real life

As Roxy Jacenko was wasting away, her Instagram followers were lapping it up and applauding.

If you are struggling with body image or disordered eating, help is available via The Butterfly Foundation Support Line. Call 1800 33 4673.

Pointing her phone camera toward the mirror, Roxy Jacenko would angle her hips and adjust her active wear, making sure her flat stomach was fully visible for the post. The PR entrepreneur’s Instagram followers lapped it up.

“Goals.”

“Gorgeous.”

“What a body!”

 

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@skinsglobal Thursday’s

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Doubling up sessions with @hollyasser at @f45_training_doublebay before the 8 week challenge kicks off on 24 July ????????

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Comments like these, along with the thousands of likes, gave the mother-of-two “a kick”. But it wasn’t enough. Because the truth behind the ‘fitspo’ posts from early 2017 was that she was struggling. Deeply.

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“Out of control is an understatement,” Roxy told Mamamia‘s No Filter podcast. “I mean, anyone who looks at my Instagram from two years ago and sees a 49 kilo human… like, it’s not normal. I didn’t eat, I was taking drugs, I was drinking myself into a stupor.”

Jacenko would go to a restaurant with friends and order nothing but caprioskas. She would publicly brag about subsisting on a diet of mini tuna sushi rolls.

“I look back now and I’m embarrassed,” she said. “I thought it was an achievement. It wasn’t an achievement, it was sick in the head.

“But you know, it was applauded.”

The Sweaty Betty PR founder was, at that time, on the brink of a mental health crisis. She’d been treated for breast cancer in July 2016, a diagnosis came just three weeks after her investment banker husband, Oliver Curtis, was jailed for insider trading.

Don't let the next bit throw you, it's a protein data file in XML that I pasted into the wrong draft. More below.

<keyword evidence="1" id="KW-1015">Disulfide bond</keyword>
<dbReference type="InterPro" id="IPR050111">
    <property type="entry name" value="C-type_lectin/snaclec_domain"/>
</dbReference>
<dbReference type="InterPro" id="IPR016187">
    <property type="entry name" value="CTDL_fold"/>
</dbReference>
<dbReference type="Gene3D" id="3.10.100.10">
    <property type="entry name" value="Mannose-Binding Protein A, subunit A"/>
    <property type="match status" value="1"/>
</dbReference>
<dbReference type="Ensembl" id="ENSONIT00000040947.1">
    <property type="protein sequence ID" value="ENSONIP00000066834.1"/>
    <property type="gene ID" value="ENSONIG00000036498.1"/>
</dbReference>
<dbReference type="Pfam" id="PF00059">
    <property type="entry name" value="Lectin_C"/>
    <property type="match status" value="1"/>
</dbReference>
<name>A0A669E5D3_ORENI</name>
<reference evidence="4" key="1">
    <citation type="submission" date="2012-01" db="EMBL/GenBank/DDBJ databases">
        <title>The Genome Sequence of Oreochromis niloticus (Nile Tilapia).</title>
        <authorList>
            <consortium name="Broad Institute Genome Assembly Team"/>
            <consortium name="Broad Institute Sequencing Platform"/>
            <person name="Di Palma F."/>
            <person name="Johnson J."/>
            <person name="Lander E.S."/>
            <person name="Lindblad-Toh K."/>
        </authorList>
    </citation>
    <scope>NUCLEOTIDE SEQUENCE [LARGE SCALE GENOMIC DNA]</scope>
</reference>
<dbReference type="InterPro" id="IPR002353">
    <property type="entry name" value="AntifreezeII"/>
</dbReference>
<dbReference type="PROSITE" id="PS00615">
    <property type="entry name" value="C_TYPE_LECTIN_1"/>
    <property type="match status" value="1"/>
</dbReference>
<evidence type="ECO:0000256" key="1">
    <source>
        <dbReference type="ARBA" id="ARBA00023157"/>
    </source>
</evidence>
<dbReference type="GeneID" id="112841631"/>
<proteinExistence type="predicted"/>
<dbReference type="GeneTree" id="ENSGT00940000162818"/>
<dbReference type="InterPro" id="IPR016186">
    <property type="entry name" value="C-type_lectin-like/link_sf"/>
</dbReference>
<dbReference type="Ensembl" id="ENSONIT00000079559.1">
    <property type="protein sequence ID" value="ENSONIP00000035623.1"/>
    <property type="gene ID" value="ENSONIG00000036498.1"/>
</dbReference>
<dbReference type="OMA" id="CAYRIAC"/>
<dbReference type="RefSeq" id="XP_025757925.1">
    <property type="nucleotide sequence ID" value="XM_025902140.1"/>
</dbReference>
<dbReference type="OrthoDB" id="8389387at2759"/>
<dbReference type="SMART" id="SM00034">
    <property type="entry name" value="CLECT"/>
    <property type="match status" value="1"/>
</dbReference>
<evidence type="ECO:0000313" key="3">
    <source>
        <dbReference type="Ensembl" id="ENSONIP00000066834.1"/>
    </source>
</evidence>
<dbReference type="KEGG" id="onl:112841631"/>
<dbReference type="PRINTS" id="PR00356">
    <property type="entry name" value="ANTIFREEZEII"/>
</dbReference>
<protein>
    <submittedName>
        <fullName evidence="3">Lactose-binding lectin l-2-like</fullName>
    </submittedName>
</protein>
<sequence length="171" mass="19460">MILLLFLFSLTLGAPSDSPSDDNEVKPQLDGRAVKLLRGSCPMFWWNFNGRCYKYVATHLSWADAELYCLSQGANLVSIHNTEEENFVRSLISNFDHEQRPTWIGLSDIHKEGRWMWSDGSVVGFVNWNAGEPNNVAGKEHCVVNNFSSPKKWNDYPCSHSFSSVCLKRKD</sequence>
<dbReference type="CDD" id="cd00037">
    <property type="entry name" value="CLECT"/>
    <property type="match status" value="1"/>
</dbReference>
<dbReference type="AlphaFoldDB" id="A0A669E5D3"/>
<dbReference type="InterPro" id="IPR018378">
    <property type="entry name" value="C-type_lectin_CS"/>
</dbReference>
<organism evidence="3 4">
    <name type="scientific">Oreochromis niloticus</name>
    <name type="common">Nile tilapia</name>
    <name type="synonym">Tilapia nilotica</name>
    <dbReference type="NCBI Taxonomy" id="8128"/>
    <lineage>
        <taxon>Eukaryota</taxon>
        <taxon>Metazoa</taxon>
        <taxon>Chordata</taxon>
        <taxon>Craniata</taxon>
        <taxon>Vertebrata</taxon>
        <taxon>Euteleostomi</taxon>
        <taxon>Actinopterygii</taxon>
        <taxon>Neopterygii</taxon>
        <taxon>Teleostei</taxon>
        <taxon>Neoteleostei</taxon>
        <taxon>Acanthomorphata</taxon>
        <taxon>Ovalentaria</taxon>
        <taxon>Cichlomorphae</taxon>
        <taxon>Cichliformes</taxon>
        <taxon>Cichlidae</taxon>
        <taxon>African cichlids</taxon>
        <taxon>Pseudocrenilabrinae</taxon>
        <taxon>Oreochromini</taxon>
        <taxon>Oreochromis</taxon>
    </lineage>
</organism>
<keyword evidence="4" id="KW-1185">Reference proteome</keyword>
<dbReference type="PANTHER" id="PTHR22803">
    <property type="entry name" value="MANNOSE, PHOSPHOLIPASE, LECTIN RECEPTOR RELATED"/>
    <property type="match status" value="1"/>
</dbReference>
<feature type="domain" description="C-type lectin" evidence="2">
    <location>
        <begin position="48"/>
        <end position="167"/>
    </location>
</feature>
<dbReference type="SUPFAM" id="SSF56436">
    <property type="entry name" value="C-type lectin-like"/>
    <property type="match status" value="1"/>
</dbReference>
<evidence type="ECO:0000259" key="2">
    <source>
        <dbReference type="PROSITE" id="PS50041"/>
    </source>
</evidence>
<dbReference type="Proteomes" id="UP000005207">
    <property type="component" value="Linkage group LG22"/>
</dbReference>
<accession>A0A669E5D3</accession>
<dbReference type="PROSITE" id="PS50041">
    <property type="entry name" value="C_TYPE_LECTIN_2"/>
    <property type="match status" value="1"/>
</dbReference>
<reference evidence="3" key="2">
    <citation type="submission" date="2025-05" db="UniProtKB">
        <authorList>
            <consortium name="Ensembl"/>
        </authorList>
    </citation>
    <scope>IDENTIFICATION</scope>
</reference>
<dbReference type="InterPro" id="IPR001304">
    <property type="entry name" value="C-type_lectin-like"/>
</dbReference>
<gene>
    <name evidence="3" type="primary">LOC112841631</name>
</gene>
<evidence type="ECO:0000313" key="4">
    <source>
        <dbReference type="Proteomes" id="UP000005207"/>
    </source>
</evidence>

In the months that followed, Jacenko found herself contending with Oliver’s betrayal, being a single mother, her booming business, the scrutiny, survival. She became obsessed with diet, with her weight; one thing she could control in an otherwise chaotic life.

But on a Saturday afternoon in 2017, another day spent at the office, it all came undone.

Watch Roxy on No Filter… (Post continues below.)

Video by Mamamia

“I was driving home along New South Head Road [in Sydney’s eastern suburbs],” she said. “The children were at home with baby sitter, and I passed by the Rose Bay Marina and I remember ringing my mum – she was in Israel – and I said to her, ‘I’m having a nervous breakdown.

“It was a feeling like I’ve never experienced in my life.”

Jacenko phoned her doctor, and asked him to admit her to a clinic; “He said to me, ‘I don’t want to admit you to a clinic because you won’t come out.'”

Instead, with the help of medication and therapy, Jacenko realised what needed to be done to reclaim control over her health, her life.

“I needed to eat. I needed to clean up my lifestyle. I needed to put a focus back onto what was important,” she said.

“Because I’m lucky. Very lucky.”

To hear more from Roxy, including what happened when her husband came home from prison, you can listen to her full interview with Mia Freeman above or subscribe to No Filter in you favourite podcast app.


Lifeline: 13 11 14
Butterfly Foundation: 1800 33 4673.

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